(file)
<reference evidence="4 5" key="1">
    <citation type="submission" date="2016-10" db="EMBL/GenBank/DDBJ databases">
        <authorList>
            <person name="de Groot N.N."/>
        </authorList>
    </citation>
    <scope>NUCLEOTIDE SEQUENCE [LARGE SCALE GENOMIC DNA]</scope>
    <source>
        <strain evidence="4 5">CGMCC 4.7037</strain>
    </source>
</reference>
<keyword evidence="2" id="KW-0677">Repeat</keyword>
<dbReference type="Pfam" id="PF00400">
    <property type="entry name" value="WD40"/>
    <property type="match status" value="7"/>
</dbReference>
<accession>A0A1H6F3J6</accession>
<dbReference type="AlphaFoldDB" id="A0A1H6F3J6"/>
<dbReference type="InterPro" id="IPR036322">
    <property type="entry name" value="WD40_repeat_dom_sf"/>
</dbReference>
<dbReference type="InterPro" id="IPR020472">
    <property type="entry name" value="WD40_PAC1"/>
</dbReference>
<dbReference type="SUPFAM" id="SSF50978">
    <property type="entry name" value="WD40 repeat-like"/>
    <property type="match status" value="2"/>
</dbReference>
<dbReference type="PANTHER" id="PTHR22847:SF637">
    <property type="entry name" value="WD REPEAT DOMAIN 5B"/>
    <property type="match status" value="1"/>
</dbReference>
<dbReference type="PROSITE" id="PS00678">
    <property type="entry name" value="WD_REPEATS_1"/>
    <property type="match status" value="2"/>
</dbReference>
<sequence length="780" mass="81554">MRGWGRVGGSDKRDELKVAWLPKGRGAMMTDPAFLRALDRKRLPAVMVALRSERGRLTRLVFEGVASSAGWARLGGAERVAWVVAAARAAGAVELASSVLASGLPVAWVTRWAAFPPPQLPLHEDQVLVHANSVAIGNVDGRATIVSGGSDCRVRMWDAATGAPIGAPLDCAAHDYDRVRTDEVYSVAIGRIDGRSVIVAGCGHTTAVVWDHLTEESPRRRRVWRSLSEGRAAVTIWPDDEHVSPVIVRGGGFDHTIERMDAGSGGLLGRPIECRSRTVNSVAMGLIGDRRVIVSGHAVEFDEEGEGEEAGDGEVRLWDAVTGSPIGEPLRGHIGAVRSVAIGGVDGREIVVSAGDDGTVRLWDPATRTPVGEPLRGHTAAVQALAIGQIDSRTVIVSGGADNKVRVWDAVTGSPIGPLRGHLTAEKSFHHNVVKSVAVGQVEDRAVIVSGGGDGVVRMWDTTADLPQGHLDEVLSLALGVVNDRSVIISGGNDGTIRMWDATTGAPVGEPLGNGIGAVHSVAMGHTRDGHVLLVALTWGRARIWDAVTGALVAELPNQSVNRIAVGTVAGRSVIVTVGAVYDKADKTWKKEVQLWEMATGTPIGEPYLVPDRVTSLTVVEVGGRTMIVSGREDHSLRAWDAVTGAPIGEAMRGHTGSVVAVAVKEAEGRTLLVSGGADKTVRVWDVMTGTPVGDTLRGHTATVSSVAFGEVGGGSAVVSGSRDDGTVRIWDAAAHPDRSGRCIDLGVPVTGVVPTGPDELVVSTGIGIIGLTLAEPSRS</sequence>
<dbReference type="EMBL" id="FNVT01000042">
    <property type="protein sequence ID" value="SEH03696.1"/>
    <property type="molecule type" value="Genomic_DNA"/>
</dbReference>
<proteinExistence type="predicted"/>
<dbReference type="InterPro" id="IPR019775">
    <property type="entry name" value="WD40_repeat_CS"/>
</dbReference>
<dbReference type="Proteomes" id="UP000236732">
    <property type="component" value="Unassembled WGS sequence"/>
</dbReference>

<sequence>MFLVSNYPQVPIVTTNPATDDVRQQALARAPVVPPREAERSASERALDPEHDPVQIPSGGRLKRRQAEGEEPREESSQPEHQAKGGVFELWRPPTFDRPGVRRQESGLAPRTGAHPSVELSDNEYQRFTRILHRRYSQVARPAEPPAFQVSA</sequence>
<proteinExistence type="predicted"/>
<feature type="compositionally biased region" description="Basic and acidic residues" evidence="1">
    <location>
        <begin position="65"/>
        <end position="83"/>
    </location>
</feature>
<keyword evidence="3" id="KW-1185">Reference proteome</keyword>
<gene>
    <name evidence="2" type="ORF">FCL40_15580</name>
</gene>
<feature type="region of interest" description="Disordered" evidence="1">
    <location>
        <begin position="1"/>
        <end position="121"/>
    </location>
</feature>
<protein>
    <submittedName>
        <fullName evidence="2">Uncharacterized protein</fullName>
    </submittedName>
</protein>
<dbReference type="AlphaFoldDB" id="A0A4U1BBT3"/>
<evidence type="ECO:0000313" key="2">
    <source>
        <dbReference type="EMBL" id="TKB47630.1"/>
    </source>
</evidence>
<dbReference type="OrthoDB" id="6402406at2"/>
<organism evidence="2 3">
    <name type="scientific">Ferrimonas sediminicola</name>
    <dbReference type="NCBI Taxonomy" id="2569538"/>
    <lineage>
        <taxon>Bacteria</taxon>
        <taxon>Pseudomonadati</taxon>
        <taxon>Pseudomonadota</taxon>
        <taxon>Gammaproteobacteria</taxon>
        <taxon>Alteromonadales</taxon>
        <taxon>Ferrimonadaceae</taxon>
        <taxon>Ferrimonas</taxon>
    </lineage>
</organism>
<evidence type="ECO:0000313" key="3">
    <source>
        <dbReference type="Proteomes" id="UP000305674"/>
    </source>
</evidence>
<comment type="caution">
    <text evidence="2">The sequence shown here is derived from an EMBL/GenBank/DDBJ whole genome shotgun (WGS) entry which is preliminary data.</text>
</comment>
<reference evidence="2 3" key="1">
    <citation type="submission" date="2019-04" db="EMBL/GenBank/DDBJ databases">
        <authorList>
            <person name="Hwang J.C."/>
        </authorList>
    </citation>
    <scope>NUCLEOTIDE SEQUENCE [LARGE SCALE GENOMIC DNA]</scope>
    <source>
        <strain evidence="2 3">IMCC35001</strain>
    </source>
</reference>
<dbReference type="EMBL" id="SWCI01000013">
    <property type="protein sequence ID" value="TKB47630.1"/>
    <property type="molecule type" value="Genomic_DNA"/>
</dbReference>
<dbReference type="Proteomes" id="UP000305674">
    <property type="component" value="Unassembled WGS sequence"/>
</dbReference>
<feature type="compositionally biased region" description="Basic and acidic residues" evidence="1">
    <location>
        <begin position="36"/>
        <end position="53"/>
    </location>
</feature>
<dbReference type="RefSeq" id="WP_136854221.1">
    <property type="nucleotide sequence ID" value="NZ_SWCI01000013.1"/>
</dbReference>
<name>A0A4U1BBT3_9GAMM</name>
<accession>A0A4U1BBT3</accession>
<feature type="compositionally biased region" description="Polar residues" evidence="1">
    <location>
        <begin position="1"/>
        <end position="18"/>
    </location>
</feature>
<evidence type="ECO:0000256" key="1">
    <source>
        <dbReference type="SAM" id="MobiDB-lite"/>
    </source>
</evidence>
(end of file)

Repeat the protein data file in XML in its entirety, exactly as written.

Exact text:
<reference evidence="4 5" key="1">
    <citation type="submission" date="2016-10" db="EMBL/GenBank/DDBJ databases">
        <authorList>
            <person name="de Groot N.N."/>
        </authorList>
    </citation>
    <scope>NUCLEOTIDE SEQUENCE [LARGE SCALE GENOMIC DNA]</scope>
    <source>
        <strain evidence="4 5">CGMCC 4.7037</strain>
    </source>
</reference>
<keyword evidence="2" id="KW-0677">Repeat</keyword>
<dbReference type="Pfam" id="PF00400">
    <property type="entry name" value="WD40"/>
    <property type="match status" value="7"/>
</dbReference>
<accession>A0A1H6F3J6</accession>
<dbReference type="AlphaFoldDB" id="A0A1H6F3J6"/>
<dbReference type="InterPro" id="IPR036322">
    <property type="entry name" value="WD40_repeat_dom_sf"/>
</dbReference>
<dbReference type="InterPro" id="IPR020472">
    <property type="entry name" value="WD40_PAC1"/>
</dbReference>
<dbReference type="SUPFAM" id="SSF50978">
    <property type="entry name" value="WD40 repeat-like"/>
    <property type="match status" value="2"/>
</dbReference>
<dbReference type="PANTHER" id="PTHR22847:SF637">
    <property type="entry name" value="WD REPEAT DOMAIN 5B"/>
    <property type="match status" value="1"/>
</dbReference>
<dbReference type="PROSITE" id="PS00678">
    <property type="entry name" value="WD_REPEATS_1"/>
    <property type="match status" value="2"/>
</dbReference>
<sequence length="780" mass="81554">MRGWGRVGGSDKRDELKVAWLPKGRGAMMTDPAFLRALDRKRLPAVMVALRSERGRLTRLVFEGVASSAGWARLGGAERVAWVVAAARAAGAVELASSVLASGLPVAWVTRWAAFPPPQLPLHEDQVLVHANSVAIGNVDGRATIVSGGSDCRVRMWDAATGAPIGAPLDCAAHDYDRVRTDEVYSVAIGRIDGRSVIVAGCGHTTAVVWDHLTEESPRRRRVWRSLSEGRAAVTIWPDDEHVSPVIVRGGGFDHTIERMDAGSGGLLGRPIECRSRTVNSVAMGLIGDRRVIVSGHAVEFDEEGEGEEAGDGEVRLWDAVTGSPIGEPLRGHIGAVRSVAIGGVDGREIVVSAGDDGTVRLWDPATRTPVGEPLRGHTAAVQALAIGQIDSRTVIVSGGADNKVRVWDAVTGSPIGPLRGHLTAEKSFHHNVVKSVAVGQVEDRAVIVSGGGDGVVRMWDTTADLPQGHLDEVLSLALGVVNDRSVIISGGNDGTIRMWDATTGAPVGEPLGNGIGAVHSVAMGHTRDGHVLLVALTWGRARIWDAVTGALVAELPNQSVNRIAVGTVAGRSVIVTVGAVYDKADKTWKKEVQLWEMATGTPIGEPYLVPDRVTSLTVVEVGGRTMIVSGREDHSLRAWDAVTGAPIGEAMRGHTGSVVAVAVKEAEGRTLLVSGGADKTVRVWDVMTGTPVGDTLRGHTATVSSVAFGEVGGGSAVVSGSRDDGTVRIWDAAAHPDRSGRCIDLGVPVTGVVPTGPDELVVSTGIGIIGLTLAEPSRS</sequence>
<dbReference type="EMBL" id="FNVT01000042">
    <property type="protein sequence ID" value="SEH03696.1"/>
    <property type="molecule type" value="Genomic_DNA"/>
</dbReference>
<proteinExistence type="predicted"/>
<dbReference type="InterPro" id="IPR019775">
    <property type="entry name" value="WD40_repeat_CS"/>
</dbReference>
<dbReference type="Proteomes" id="UP000236732">
    <property type="component" value="Unassembled WGS sequence"/>
</dbReference>

<sequence>MFLVSNYPQVPIVTTNPATDDVRQQALARAPVVPPREAERSASERALDPEHDPVQIPSGGRLKRRQAEGEEPREESSQPEHQAKGGVFELWRPPTFDRPGVRRQESGLAPRTGAHPSVELSDNEYQRFTRILHRRYSQVARPAEPPAFQVSA</sequence>
<proteinExistence type="predicted"/>
<feature type="compositionally biased region" description="Basic and acidic residues" evidence="1">
    <location>
        <begin position="65"/>
        <end position="83"/>
    </location>
</feature>
<keyword evidence="3" id="KW-1185">Reference proteome</keyword>
<gene>
    <name evidence="2" type="ORF">FCL40_15580</name>
</gene>
<feature type="region of interest" description="Disordered" evidence="1">
    <location>
        <begin position="1"/>
        <end position="121"/>
    </location>
</feature>
<protein>
    <submittedName>
        <fullName evidence="2">Uncharacterized protein</fullName>
    </submittedName>
</protein>
<dbReference type="AlphaFoldDB" id="A0A4U1BBT3"/>
<evidence type="ECO:0000313" key="2">
    <source>
        <dbReference type="EMBL" id="TKB47630.1"/>
    </source>
</evidence>
<dbReference type="OrthoDB" id="6402406at2"/>
<organism evidence="2 3">
    <name type="scientific">Ferrimonas sediminicola</name>
    <dbReference type="NCBI Taxonomy" id="2569538"/>
    <lineage>
        <taxon>Bacteria</taxon>
        <taxon>Pseudomonadati</taxon>
        <taxon>Pseudomonadota</taxon>
        <taxon>Gammaproteobacteria</taxon>
        <taxon>Alteromonadales</taxon>
        <taxon>Ferrimonadaceae</taxon>
        <taxon>Ferrimonas</taxon>
    </lineage>
</organism>
<evidence type="ECO:0000313" key="3">
    <source>
        <dbReference type="Proteomes" id="UP000305674"/>
    </source>
</evidence>
<comment type="caution">
    <text evidence="2">The sequence shown here is derived from an EMBL/GenBank/DDBJ whole genome shotgun (WGS) entry which is preliminary data.</text>
</comment>
<reference evidence="2 3" key="1">
    <citation type="submission" date="2019-04" db="EMBL/GenBank/DDBJ databases">
        <authorList>
            <person name="Hwang J.C."/>
        </authorList>
    </citation>
    <scope>NUCLEOTIDE SEQUENCE [LARGE SCALE GENOMIC DNA]</scope>
    <source>
        <strain evidence="2 3">IMCC35001</strain>
    </source>
</reference>
<dbReference type="EMBL" id="SWCI01000013">
    <property type="protein sequence ID" value="TKB47630.1"/>
    <property type="molecule type" value="Genomic_DNA"/>
</dbReference>
<dbReference type="Proteomes" id="UP000305674">
    <property type="component" value="Unassembled WGS sequence"/>
</dbReference>
<feature type="compositionally biased region" description="Basic and acidic residues" evidence="1">
    <location>
        <begin position="36"/>
        <end position="53"/>
    </location>
</feature>
<dbReference type="RefSeq" id="WP_136854221.1">
    <property type="nucleotide sequence ID" value="NZ_SWCI01000013.1"/>
</dbReference>
<name>A0A4U1BBT3_9GAMM</name>
<accession>A0A4U1BBT3</accession>
<feature type="compositionally biased region" description="Polar residues" evidence="1">
    <location>
        <begin position="1"/>
        <end position="18"/>
    </location>
</feature>
<evidence type="ECO:0000256" key="1">
    <source>
        <dbReference type="SAM" id="MobiDB-lite"/>
    </source>
</evidence>